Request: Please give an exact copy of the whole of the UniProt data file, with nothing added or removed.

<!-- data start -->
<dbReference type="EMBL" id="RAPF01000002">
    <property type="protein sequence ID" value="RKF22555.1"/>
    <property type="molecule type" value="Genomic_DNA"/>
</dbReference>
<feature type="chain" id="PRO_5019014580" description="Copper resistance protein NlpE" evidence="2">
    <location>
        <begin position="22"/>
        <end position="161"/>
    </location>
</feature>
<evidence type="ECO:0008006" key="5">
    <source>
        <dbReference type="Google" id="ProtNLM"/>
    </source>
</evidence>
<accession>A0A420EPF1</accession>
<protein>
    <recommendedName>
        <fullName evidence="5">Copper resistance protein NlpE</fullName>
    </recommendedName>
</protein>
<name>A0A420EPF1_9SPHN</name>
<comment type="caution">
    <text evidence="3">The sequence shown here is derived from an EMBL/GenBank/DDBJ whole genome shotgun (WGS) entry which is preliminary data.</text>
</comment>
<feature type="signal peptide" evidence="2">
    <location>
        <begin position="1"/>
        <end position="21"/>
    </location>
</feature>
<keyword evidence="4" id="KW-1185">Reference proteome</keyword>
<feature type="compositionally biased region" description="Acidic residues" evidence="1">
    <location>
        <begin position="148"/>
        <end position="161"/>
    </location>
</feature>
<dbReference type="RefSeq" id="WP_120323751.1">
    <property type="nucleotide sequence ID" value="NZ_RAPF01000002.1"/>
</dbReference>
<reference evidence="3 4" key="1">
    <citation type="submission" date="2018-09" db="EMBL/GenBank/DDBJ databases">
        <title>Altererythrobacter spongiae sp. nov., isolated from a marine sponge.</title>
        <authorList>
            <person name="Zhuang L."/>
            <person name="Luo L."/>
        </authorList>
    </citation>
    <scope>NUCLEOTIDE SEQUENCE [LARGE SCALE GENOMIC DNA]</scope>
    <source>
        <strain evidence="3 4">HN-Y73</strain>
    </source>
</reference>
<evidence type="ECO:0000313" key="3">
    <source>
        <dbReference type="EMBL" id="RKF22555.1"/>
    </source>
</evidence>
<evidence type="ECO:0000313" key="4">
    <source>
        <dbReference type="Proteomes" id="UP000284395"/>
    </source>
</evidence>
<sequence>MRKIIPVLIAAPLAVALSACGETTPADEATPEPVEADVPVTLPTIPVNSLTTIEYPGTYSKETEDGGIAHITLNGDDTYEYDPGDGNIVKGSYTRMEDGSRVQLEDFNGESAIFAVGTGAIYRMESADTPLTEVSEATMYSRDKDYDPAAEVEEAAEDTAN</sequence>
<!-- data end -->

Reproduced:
<dbReference type="EMBL" id="RAPF01000002">
    <property type="protein sequence ID" value="RKF22555.1"/>
    <property type="molecule type" value="Genomic_DNA"/>
</dbReference>
<feature type="chain" id="PRO_5019014580" description="Copper resistance protein NlpE" evidence="2">
    <location>
        <begin position="22"/>
        <end position="161"/>
    </location>
</feature>
<evidence type="ECO:0008006" key="5">
    <source>
        <dbReference type="Google" id="ProtNLM"/>
    </source>
</evidence>
<accession>A0A420EPF1</accession>
<protein>
    <recommendedName>
        <fullName evidence="5">Copper resistance protein NlpE</fullName>
    </recommendedName>
</protein>
<name>A0A420EPF1_9SPHN</name>
<comment type="caution">
    <text evidence="3">The sequence shown here is derived from an EMBL/GenBank/DDBJ whole genome shotgun (WGS) entry which is preliminary data.</text>
</comment>
<feature type="signal peptide" evidence="2">
    <location>
        <begin position="1"/>
        <end position="21"/>
    </location>
</feature>
<keyword evidence="4" id="KW-1185">Reference proteome</keyword>
<feature type="compositionally biased region" description="Acidic residues" evidence="1">
    <location>
        <begin position="148"/>
        <end position="161"/>
    </location>
</feature>
<dbReference type="RefSeq" id="WP_120323751.1">
    <property type="nucleotide sequence ID" value="NZ_RAPF01000002.1"/>
</dbReference>
<reference evidence="3 4" key="1">
    <citation type="submission" date="2018-09" db="EMBL/GenBank/DDBJ databases">
        <title>Altererythrobacter spongiae sp. nov., isolated from a marine sponge.</title>
        <authorList>
            <person name="Zhuang L."/>
            <person name="Luo L."/>
        </authorList>
    </citation>
    <scope>NUCLEOTIDE SEQUENCE [LARGE SCALE GENOMIC DNA]</scope>
    <source>
        <strain evidence="3 4">HN-Y73</strain>
    </source>
</reference>
<evidence type="ECO:0000313" key="3">
    <source>
        <dbReference type="EMBL" id="RKF22555.1"/>
    </source>
</evidence>
<evidence type="ECO:0000313" key="4">
    <source>
        <dbReference type="Proteomes" id="UP000284395"/>
    </source>
</evidence>
<sequence>MRKIIPVLIAAPLAVALSACGETTPADEATPEPVEADVPVTLPTIPVNSLTTIEYPGTYSKETEDGGIAHITLNGDDTYEYDPGDGNIVKGSYTRMEDGSRVQLEDFNGESAIFAVGTGAIYRMESADTPLTEVSEATMYSRDKDYDPAAEVEEAAEDTAN</sequence>